Lesson No. 1: Succession planning isn’t just for senior executives
Yeah, I own a company, but I actually do real work, too. So when I suddenly found myself in the hospital, my business partners and my copywriters had to pick up the slack immediately. Succession planning and management at all levels of your organization matters. I’ve written a lot about this over the years, but it has a whole new meaning now.
I got lucky. I’ve got a team of highly capable, flexible copywriters who were able to keep things on my content team running smoothly. I have great business partners who were able to pick up the slack in operations and business development. Through an accident of good hiring, I made myself entirely replaceable.
Can you say the same thing? Would your team or your company be able to function without you or any other key employee? Don’t wait to find out, like I did. You might not be so lucky.
Lesson No. 2: Your employees should be focused on quality
I’m not a newcomer to the healthcare system. I have years of experience consulting for a major hospital system and a company that manages emergency health services. My respect and admiration for the people in healthcare have always been immense. It’s difficult work to consistently deliver with skill, compassion and excellence.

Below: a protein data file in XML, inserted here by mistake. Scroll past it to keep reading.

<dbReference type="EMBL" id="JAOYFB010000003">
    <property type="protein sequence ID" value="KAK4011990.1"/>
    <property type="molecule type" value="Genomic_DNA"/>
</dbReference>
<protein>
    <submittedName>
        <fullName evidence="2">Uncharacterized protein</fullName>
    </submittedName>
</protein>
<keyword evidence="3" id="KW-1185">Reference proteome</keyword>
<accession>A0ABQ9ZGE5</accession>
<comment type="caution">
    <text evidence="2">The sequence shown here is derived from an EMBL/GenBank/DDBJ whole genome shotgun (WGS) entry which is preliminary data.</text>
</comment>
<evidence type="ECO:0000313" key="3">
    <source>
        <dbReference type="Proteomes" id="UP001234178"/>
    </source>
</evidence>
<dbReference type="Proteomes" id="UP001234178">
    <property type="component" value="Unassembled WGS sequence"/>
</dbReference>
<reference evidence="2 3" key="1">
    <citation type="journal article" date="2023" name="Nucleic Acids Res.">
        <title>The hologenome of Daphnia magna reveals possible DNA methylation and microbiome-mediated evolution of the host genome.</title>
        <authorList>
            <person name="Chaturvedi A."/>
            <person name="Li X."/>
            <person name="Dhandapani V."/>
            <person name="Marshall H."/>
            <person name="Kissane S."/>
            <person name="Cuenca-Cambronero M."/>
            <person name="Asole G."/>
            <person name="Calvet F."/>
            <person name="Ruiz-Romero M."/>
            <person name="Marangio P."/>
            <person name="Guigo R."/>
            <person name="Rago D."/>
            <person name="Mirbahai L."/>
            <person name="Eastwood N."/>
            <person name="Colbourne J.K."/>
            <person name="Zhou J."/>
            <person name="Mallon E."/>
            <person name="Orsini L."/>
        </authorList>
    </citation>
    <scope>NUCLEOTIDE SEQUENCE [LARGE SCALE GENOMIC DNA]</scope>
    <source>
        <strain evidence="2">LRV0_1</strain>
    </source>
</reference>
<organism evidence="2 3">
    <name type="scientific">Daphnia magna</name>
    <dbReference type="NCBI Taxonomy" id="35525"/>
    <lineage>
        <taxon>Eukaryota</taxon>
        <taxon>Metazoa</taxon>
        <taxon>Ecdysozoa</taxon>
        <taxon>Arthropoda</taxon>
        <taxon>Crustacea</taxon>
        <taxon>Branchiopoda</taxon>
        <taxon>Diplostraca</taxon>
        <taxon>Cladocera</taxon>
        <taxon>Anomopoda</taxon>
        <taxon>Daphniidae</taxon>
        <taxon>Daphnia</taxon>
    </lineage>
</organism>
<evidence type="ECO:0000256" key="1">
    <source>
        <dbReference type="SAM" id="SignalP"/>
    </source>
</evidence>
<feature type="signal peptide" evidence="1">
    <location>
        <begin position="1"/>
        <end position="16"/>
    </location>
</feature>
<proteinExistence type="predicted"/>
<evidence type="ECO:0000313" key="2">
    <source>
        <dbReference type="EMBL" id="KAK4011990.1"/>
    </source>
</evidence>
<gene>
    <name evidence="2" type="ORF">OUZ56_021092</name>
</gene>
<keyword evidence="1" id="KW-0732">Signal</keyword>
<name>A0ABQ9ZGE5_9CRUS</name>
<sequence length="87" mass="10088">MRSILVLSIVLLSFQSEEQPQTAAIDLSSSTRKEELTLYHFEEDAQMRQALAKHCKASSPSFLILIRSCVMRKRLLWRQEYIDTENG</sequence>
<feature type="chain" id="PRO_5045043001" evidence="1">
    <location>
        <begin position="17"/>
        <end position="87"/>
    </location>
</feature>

After a week at Harris Methodist Hospital in Fort Worth, my esteem for healthcare providers has only increased. Everyone from doctors and nurses to the techs and the transport and housekeeping employees was focused on patient satisfaction, safety and clinical excellence. I know that’s not an accident. I knew I would receive a survey from Press Ganey a few days after I went home – and I did. I gave the hospital great marks.
Is your company as relentless about the pursuit of quality? Do you hire people who are oriented toward that end? Do you have the training and development to help them learn and grow? Can you measure and improve individual and organizational performance.